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Distracted driving, cell phone use behind the wheel means less brain power for driving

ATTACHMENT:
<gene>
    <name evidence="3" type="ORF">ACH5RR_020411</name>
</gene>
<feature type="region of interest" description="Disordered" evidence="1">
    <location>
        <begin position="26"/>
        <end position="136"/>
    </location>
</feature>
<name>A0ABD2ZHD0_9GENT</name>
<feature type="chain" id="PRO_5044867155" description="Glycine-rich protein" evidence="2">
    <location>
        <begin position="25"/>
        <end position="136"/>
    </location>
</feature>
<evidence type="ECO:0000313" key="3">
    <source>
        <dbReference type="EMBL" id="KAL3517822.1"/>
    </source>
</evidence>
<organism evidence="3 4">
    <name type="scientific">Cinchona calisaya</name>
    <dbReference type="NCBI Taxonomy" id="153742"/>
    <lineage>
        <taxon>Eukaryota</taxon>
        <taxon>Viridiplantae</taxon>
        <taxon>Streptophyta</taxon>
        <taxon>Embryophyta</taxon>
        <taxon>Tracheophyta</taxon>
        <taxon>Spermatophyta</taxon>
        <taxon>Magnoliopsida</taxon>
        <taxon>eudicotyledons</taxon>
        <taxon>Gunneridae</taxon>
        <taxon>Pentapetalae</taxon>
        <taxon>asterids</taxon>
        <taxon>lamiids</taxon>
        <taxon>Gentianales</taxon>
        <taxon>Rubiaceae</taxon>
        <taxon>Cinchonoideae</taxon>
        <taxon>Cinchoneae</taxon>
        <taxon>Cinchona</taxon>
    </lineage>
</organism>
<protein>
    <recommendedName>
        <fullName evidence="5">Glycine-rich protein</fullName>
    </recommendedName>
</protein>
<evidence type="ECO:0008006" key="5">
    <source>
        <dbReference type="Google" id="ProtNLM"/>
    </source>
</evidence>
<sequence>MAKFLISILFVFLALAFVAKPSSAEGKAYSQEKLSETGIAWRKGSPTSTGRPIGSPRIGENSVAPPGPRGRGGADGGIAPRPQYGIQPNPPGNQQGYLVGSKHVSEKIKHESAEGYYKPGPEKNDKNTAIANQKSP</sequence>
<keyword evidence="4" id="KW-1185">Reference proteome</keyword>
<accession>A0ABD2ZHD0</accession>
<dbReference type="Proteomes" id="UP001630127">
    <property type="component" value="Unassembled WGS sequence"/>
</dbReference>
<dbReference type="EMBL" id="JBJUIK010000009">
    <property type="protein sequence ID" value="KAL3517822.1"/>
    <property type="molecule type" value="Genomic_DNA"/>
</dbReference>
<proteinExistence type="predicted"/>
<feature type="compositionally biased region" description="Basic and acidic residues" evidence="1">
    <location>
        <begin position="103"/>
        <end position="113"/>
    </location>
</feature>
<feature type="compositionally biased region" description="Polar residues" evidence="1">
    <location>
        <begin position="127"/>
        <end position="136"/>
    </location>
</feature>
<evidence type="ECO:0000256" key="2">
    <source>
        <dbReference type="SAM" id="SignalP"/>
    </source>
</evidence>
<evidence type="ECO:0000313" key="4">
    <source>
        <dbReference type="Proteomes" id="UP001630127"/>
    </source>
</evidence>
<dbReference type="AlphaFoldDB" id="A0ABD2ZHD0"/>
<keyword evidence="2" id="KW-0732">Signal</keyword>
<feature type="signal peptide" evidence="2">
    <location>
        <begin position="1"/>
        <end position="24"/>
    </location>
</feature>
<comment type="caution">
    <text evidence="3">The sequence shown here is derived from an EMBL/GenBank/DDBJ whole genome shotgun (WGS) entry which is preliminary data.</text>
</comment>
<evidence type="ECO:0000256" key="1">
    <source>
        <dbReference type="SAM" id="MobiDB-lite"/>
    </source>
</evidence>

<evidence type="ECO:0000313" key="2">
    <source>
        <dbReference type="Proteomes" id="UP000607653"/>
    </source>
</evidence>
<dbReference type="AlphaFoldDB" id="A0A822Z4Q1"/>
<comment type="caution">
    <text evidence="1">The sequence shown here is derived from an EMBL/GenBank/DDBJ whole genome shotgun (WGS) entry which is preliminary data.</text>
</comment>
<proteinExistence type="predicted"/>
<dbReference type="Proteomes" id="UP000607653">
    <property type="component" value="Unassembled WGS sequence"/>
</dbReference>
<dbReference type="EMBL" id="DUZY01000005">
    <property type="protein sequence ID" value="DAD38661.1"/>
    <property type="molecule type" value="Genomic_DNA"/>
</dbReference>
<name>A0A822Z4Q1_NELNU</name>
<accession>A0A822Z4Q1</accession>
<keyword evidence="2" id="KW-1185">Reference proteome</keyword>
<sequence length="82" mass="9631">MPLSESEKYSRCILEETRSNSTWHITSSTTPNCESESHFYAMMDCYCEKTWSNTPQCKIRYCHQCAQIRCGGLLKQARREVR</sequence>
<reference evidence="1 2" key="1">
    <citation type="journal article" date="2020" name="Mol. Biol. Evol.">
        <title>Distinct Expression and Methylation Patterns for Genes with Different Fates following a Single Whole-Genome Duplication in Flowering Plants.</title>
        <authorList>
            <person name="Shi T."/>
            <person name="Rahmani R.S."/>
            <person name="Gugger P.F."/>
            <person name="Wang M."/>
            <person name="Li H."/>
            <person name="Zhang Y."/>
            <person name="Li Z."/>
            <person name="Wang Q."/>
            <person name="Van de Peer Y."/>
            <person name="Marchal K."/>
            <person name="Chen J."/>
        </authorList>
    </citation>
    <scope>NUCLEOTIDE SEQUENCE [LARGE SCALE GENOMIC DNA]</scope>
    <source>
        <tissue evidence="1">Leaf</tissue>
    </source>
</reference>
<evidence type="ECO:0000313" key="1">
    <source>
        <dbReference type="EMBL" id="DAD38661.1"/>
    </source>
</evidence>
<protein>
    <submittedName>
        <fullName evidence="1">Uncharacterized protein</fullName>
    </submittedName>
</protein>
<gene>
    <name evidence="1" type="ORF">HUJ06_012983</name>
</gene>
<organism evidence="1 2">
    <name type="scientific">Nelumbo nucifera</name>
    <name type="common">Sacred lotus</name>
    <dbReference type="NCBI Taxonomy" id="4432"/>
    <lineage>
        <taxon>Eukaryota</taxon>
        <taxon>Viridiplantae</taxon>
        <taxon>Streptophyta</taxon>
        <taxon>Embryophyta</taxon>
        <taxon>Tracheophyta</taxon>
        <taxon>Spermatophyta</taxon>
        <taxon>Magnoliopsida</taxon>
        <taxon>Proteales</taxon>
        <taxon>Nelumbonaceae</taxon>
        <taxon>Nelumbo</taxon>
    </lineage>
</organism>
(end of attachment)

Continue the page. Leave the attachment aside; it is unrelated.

Recently, Street Smarts received a letter from a reader who wanted to spread the word about the dangers of tailgating and, more specifically, driving while texting and/or talking on cell phones – even while using hands-free capabilities. http://www.ots.ca.gov/Media_and_Research/campaigns/Distracted_Driving.asp California Department of Motor Vehicles, http://www.dmv.ca.gov/pubs/brochures/fast_facts/ffdl28.htm National Highway Traffic Safety Administration, http://www.nhtsa.gov/About+NHTSA/Press+Releases/2012/DOT+Sec.+LaHood+Issues+Blueprint+for+Ending+Distracted+Driving,+Announces+$2.4+Million+for+California,+Delaware+Pilot+Projects Learn more about these and other traffic laws and research at www.ots.ca.gov, www.dmv.ca.gov and www.nhtsa.gov.You see, she herself caused a collision when she was talking hands-free on her cellphone and didn't notice the green light up ahead had turned red. Upon entering the intersection, she was immediately T-boned by another vehicle. Neither party was hurt. Street Smarts turned to Chris Cochran, spokesman for the California Office of Traffic Safety for the science behind the dangers of distracted driving. Here are his words, uncut: "First, regarding the safety factor between hands-free and hand-held cell phone use while driving - - the danger factor is virtually the same. The only real difference is that, when using a hand-held phone, one hand is off the wheel. That can come into play in case of an emergency maneuver or the need to turn, etc., but many drivers use only one hand the whole time they are driving -- although the other is quickly available. What the major danger in cell phone use is not where your hands are, but where your head is. The act of talking on a cell phone, the conversation itself, is the actual dangerous distraction. "Although there are many research studies out there showing how distracting cell phone use is while driving, a recent one from Carnegie Mellon University pinpointed the conversation as the primary culprit. It showed that up to 37 percent of the brain function needed for the complicated task of safely driving a car is apt to be shunted over to the task of carrying on a cell phone conversation. You are now driving with less than 2/3 of your brain power. "Drivers can get what the brain scientists call cognitive disconnect, but is more descriptively known as inattention blindness. It is when the eyes see things but the brain processing that is needed for turning what is seen into something the conscious mind can work with is interrupted. As in the case of your reader, the eyes see the red light, but the brain doesn’t. Why not? The cell phone conversation is using that part of the brain that is needed to perceive the importance of a red light in front of a moving car. "This disconnect is not nearly the same for talking with someone in the car with you, since they are sharing the riding experience and react accordingly. They slow their speech or even stop talking altogether when they perceive the small visual signs that may signal a 'situation' may be about to happen. Those possible situations actually are almost a constant around us as we drive. Sometimes passengers will even alert drivers to things before the driver sees them. However, the person on the other end of the cell phone conversation doesn’t have any idea what you are up against, nor do they really care, since they are also engrossed in the conversation. They, just like you, don’t actively consider that driving is a constant ballet of near misses. And since they are not reacting to anything but the conversation, the driver doesn’t either. "While hands-free is not illegal, our constant message is to not engage in any form of mobile device use while driving. No hand-held talking, no texting, also no Bluetooth, no speakerphone, no built-in dashboard integrated voice-activated devices. It’s all distracting. "Regarding multi-tasking, again scientific research has the scoop. There is actually no such thing as multi-tasking, where the mind is processing two or more things at the same time. There is only sequential-tasking, where the brain will work on one task, then stop and switch to another task, then stop that one and switch back. The rub comes from how fast that switching is going on. Let’s say that you are on Task A for one second, then Task B for one second, then back to Task A for one second again, and so on. If Task A is driving and Task B is cell phone talking, then in that one second your brain is away from driving, you have just traveled 100 feet at freeway speeds or used up 1/3 of a yellow light warning on a city street. And that is if you are giving equal time to both driving and talking. What if the conversation is with work talking about scheduling or an assignment? What if it is an argument with a family member? A lot more than half time is likely given to the conversation. "The speed at which we can sequentially task slows as we age, but we’re talking small increments over decades. And that still means that young people are still off-task, just for shorter intervals. Being able to switch at a rate of a half second rather than a second means that on the freeway for a minute your brain is off-task for 60 half seconds rather than 30 full seconds. And we already know that the most dangerous years of driving are from 16-25." As for tailgating, the reader, who had never been in a collision prior to this one, said motorists who follow too closely, especially while driving distracted, risk rear-ending the vehicle up ahead should it stop unexpectedly. Helpful links: California Office of Traffic Safety,
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